This Fourth of July, take a moment to appreciate not only the story of America and its independence, but also the rich history of Native America. This month Wild South an Asheville-based conservation non-profit, in partnership with Google Earth Outreach, development firm TopFloorStudio, and the Eastern Band of Cherokee Indians has launched Cherokee Journey, an interactive website filled with geographic and cultural material about the Cherokee people of Western North Carolina.

Wild South was awarded a $20,000 grant from Google Earth Outreach to develop a website that brought together research on Cherokee history and culture, from the past four years. Wild South contracted Asheville’s development firm TopFloorStudio to integrate interactive Google Earth Maps and virtual tours into a web based platform and a smart phone application.

Lamar Marshall, Cultural Heritage Director of Wild South, envisionsCherokee Journey as the culmination of many years of intensive research on the Cherokee people. This site will provide an opportunity to rediscover and, perhaps for the first time, explore subjects that are missing from traditional American history books and school curricula.

“There are thousands of scattered archives delineating the history of the Cherokees that simply are not available to the average person,” said Marshall.

“Our vision is that this project will graphically illustrate cultural geography by embedding it into the landscape through colorful, interactive, 3-D interfaces and the power of Google Earth,” Marshall said.

In addition to virtual tours, the site will feature historic maps, geographic lessons, information about Cherokee trails and local Cherokee attractions such as the Oconaluftee Indian Village in Cherokee, NC. Lessons walk readers through the landscape and ecology of 18th century Cherokee territory, Cherokee trade patterns, and much more. For those who want to continue the journey beyond the web, there will also be a list of local Cherokee attractions in Western North Carolina.

Marshall has spent the past four years gathering information on trails and historical documents for this project. There were many challenges during Cherokee Journey’s development, with one of the greatest difficulties being to carefully exclude the locations of sensitive archaeological sites.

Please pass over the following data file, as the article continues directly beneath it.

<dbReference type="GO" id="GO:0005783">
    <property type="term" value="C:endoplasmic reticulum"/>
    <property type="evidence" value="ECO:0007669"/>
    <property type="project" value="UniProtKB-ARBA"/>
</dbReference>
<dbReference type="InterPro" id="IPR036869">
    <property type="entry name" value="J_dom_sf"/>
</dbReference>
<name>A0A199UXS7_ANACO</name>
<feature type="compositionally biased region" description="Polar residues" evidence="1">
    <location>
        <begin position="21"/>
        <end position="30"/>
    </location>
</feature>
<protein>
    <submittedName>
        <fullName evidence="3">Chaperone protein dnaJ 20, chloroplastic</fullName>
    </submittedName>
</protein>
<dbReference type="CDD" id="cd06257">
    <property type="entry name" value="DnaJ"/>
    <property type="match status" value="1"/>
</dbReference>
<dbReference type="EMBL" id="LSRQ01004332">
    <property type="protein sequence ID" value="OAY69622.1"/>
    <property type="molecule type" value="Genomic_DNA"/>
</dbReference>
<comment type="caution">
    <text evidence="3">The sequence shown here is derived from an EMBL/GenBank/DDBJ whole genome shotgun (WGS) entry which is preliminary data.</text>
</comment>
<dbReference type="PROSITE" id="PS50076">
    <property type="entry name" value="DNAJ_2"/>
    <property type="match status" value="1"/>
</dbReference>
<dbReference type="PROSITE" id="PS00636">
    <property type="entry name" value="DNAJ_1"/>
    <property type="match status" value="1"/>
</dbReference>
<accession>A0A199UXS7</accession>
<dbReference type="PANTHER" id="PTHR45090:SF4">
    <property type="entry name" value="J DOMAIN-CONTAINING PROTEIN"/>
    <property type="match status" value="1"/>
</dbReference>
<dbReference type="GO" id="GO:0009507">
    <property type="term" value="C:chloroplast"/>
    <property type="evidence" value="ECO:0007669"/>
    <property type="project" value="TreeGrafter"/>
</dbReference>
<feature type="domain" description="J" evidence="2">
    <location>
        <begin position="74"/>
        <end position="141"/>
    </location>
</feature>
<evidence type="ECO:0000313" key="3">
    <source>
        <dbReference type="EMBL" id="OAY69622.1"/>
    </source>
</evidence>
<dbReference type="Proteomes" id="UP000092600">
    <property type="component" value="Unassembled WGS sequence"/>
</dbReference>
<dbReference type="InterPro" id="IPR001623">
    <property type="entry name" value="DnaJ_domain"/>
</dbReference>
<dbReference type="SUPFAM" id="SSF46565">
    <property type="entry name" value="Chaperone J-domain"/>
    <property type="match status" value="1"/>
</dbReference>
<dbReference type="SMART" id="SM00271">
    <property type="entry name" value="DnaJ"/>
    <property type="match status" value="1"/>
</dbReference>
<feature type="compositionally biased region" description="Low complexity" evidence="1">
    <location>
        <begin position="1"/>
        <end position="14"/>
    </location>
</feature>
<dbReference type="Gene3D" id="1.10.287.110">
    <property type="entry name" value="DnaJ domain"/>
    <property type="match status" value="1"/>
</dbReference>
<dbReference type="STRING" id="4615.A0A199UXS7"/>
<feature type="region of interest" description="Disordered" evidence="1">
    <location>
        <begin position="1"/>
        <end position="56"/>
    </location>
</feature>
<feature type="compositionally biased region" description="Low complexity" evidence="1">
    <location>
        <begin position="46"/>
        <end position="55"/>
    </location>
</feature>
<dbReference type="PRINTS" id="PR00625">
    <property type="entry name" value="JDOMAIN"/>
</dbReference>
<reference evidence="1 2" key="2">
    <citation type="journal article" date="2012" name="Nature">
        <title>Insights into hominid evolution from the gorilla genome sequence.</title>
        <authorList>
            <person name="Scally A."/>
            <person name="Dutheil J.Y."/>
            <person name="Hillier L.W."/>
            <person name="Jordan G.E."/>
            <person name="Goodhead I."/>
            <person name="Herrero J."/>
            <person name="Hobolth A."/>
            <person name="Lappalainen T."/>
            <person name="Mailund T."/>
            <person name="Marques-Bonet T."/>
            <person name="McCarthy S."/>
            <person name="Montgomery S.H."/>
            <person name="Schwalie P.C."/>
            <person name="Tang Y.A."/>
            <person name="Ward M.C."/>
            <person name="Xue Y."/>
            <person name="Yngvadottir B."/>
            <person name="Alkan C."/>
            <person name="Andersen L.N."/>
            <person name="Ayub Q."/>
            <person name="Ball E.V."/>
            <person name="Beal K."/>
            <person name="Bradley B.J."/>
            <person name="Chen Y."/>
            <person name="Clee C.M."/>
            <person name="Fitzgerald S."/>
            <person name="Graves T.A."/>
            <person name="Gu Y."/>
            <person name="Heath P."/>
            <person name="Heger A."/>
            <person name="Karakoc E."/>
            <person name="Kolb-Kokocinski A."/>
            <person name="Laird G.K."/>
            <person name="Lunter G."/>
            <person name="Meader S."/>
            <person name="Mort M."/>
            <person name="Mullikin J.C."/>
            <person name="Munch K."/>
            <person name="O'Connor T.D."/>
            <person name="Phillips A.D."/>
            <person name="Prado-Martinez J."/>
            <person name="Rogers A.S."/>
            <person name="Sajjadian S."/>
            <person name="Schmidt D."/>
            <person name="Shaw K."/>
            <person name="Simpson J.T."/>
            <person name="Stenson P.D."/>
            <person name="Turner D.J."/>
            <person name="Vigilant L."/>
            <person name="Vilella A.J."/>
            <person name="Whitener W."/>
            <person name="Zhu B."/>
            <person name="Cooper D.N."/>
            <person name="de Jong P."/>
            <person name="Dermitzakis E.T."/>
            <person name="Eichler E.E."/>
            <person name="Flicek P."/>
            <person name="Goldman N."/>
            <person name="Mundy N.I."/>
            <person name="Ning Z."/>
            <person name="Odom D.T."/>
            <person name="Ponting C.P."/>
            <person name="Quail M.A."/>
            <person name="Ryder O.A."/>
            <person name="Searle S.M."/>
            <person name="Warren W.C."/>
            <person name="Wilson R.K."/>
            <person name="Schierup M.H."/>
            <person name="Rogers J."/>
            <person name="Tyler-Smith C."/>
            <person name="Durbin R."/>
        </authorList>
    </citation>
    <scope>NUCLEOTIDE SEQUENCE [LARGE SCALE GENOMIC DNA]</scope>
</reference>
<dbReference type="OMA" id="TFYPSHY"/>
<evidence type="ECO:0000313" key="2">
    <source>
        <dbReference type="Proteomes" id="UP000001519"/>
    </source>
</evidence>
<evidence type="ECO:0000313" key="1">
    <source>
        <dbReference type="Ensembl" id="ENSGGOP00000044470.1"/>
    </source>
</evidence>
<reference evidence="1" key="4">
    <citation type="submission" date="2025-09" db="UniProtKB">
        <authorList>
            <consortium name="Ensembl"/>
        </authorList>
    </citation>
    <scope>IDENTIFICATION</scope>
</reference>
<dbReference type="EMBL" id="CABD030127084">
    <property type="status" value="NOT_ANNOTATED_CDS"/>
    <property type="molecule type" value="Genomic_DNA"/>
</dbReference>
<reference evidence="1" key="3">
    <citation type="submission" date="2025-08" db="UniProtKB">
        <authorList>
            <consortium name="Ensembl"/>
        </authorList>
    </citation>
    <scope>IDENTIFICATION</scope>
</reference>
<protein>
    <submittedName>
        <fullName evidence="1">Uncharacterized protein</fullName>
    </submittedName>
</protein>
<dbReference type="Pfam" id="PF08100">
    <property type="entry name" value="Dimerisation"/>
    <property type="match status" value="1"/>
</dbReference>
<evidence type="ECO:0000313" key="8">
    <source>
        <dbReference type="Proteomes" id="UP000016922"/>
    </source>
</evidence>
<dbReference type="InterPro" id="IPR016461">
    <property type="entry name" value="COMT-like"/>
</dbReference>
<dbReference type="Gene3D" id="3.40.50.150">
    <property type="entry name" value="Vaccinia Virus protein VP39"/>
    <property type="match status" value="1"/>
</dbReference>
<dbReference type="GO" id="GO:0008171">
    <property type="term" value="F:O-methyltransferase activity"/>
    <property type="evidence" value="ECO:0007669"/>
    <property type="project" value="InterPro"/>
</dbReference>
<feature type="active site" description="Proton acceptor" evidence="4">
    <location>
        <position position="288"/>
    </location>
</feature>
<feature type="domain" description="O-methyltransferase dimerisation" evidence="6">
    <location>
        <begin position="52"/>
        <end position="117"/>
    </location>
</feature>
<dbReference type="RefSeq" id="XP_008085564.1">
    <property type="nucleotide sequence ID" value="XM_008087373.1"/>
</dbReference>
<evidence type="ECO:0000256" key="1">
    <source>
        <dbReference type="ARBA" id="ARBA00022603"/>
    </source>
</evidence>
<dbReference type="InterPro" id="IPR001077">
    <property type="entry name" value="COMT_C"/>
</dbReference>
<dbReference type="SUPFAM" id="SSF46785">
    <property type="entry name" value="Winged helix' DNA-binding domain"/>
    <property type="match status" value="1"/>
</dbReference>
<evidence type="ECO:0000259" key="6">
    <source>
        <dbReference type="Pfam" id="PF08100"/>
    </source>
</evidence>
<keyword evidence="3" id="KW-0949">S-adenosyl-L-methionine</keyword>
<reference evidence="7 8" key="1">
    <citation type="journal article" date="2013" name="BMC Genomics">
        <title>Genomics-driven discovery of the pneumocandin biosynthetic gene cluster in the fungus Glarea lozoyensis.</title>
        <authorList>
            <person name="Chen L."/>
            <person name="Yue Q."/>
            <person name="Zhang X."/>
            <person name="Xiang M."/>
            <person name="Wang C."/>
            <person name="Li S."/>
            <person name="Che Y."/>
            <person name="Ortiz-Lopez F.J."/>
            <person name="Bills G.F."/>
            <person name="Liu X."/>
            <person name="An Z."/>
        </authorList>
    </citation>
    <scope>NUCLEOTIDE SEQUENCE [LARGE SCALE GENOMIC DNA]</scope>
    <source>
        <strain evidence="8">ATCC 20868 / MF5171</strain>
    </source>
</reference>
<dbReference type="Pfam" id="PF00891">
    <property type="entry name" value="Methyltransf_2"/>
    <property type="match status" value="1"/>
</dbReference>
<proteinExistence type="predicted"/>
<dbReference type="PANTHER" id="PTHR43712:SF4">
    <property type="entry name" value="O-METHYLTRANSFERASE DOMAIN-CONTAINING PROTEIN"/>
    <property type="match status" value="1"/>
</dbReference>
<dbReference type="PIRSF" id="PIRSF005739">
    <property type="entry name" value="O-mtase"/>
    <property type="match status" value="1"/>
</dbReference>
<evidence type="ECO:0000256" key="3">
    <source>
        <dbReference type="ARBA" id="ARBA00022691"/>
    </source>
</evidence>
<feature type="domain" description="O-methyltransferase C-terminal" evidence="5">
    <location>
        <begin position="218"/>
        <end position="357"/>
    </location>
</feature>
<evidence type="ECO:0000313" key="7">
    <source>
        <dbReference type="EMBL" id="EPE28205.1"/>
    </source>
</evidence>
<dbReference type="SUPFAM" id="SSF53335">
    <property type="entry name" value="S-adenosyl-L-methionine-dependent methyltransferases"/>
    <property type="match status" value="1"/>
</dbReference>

TopFloorStudio CEO Ty Hallock said in an e-mail, “It was quite daunting because we know how high the Cherokee standards are for representing their history.”

Ben Prater, Associate Executive Director of Wild South, has high hopes for the continuing development of Cherokee Journey. “Wild South is dedicated to preserving the natural legacy of Western North Carolina and beyond. The history and culture of the Cherokee people are a part of this region’s natural landscape, and educating others through this collaborative project will inspire them to respect and appreciate the region’s historical and natural heritage.”

“It was a pleasure to work with Wild South and Google to build a website and application that has the potential to reach millions of people.  The technology is very sound and we hope to continue building on these apps in the near future,” wrote Hallock.

To visit the website and download the Android phone application click here.


  1. Paul Vickers on March 30, 2014 at 9:51 pm

    I read thru your historical portrayal and would like to comment:I was suprised that the Rutheford -Christian attacks on the Cherokee towns was told in truth; I have the Colonial record letter from him to the others with this very plan and several others that cover these attacks.

    In response the these Chickamauga exclusive and detached attacks on the settlements of nolichuckey…nashville et cetera..they were acts of war upon these settlements for two reasons:they were across the lines according to the proclamation line and later the treaty of Hopewell.The Cherokee Nation was a Sovereign Nation, a sovereign Nation has to be able to protect and defend its boarders.

    I cant explain the entire history here but my book is derived from the Col.records and records of the Cherokee agency and other top notch sources.

    Chiefs of Nations 1st and 2nd editions:The Cherokee Nation 1730 to 1839 , 109 years of Political Dialogue and Tteaties.iuniverse publishers published the first unedited version.rough but acurate.



  2. Cheryl Choate Steward on June 3, 2015 at 2:29 pm

    Your links to Cherokee Journey say “Fatal Error”

  3. Mark Kolinski on June 11, 2015 at 1:52 pm

    Sorry, Cheryl. We’re having website issues, which we hope to have resolved soon. Try again in about a week. Thanks!

  4. Cheryl steward on September 20, 2015 at 1:17 am

    Thank you. I look forward to seeing it.